How To Be Happy In College In 6 Steps

How To Be Happy In College In 6 Steps

Turn that frown upside down.
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There's no shock that people in college have a lot to deal with on a regular basis. First, lay on the minimum 15 credit classes that require three to four plus hours of studying per class, then add on clubs and sports team commitments. Then add on keeping up with our health and well-being, not to mention staying in touch with our families and friends from home. Also, having your social life stay alive by making sure to attend every party, and oh, did I mention that you have to squeeze in doing laundry once a week when dealing with the terrible machines that were around since your parents were born and having to worry about that one kid that always takes your clothes out the second they are finished?

OK, so yeah, we have a lot to deal with as college students. Frankly, I don't believe we get enough credit for what we're accomplishing, which is getting at least a Bachelor's degree. In the midst of all the drama, academics, social life and making sure that we eat something other than three-minute microwavable mac and cheese, it's important that we focus on staying happy.

Happy? Is that even possible with the amount of work that we all have constantly? Are there even moments that we can take a break and just smile?

Yes.

Life is way too short to keep crying and stressing each week about what's due on a particular day and the anxiety and pressures of being in college. Of course, academics are important, but that one quiz that you failed that is worth 2 percent of your grade is definitely not worth your tears.


So, if you're feeling overwhelmed and, quite honestly, lost like I was during my first semester of college, sit back, relax and listen to ways to stay happy.

1. If it won't matter in five years, then it's not worth your tears.

This one is a rule that took me a long time to learn and works for me almost every day. That presentation you're so scared to give: chances are that the people in your class won't remember it and you won't even remember the classmates' faces. When you're in the real world and have a full-time job, chances are that you won't look back on your college experience and remember that time freshman year first semester when you choked in front of your class.

OK, so now that we're focusing on relaxing instead of stressing about our academics, we realize that this rule can apply to pretty much any problem that you're dealing with at a given moment.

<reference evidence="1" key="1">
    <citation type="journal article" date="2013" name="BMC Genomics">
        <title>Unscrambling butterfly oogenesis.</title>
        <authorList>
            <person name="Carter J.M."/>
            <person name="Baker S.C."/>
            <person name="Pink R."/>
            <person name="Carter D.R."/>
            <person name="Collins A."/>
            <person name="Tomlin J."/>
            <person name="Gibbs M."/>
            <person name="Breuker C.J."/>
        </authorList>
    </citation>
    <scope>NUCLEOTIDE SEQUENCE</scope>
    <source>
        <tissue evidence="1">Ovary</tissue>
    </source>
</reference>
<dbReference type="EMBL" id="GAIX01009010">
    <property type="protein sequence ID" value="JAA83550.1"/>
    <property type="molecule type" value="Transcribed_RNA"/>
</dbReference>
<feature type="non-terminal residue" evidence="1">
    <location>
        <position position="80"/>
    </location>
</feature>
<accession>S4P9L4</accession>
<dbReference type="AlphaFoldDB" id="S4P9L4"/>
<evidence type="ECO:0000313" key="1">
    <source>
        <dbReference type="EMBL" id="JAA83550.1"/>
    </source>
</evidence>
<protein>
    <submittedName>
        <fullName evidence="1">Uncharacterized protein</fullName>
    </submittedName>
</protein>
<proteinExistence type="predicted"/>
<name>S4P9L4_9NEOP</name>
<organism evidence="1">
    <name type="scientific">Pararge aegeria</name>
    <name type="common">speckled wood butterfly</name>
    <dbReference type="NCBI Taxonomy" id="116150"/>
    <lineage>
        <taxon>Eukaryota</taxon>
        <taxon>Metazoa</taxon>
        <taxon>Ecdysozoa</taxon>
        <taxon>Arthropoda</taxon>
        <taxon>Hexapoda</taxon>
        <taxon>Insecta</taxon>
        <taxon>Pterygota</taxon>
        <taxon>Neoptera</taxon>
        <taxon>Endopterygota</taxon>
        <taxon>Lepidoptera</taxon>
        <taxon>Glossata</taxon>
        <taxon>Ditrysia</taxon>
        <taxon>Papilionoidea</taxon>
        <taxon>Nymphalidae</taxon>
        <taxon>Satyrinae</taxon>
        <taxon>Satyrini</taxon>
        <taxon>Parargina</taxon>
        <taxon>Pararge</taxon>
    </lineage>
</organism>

Going through a heartbreak? Sure, you'll remember the guy that broke your heart, cheated or chose someone over you because that stuff frankly hurts like hell. However, in five years do you really think that you won't meet someone new or be thinking about the relationship that you used to have?

Ask yourself, what are some events that you will remember in the five years?

Not that presentation, not that stupid boy, but the amazing friends and memories that you created in your four years together. I'm still unsure of how a bunch of 18 to 22-year-olds are allowed to live together from all over the country and barely have any rules to follow, but I'm not complaining. Chances are that we will never get a chance to have this experience again.

2. Embrace the independence.

I know that the following will kill my mother to read, but one of the best parts of college is the fact that you get to be away from home. Don't be afraid of that because if anything, we should welcome that privilege. Do things on your own to show yourself that you can do them. College is the bridge from childhood to adulthood, and gaining the confidence in yourself to be by yourself is a crucial component of living a healthy, happy life.

People say "you find out who you really are in high school." Well, I politely disagree. I think that high school is a time of fitting in, keeping your head down and just counting down the days until graduation. Alternatively, I think that college is the time when people really branch out of their shells, find themselves and explore interests in fields that they couldn't imagine themselves ever doing.

I entered freshman year of college almost exactly the same as high school: scared, afraid to be different and too shy to get involved and apply myself to my schoolwork. I encourage everyone to not start the way I did. College is all about being confident in yourself, taking chances and believing that whatever you set your mind to is something that you can absolutely accomplish.

3. Surround yourself with good friends.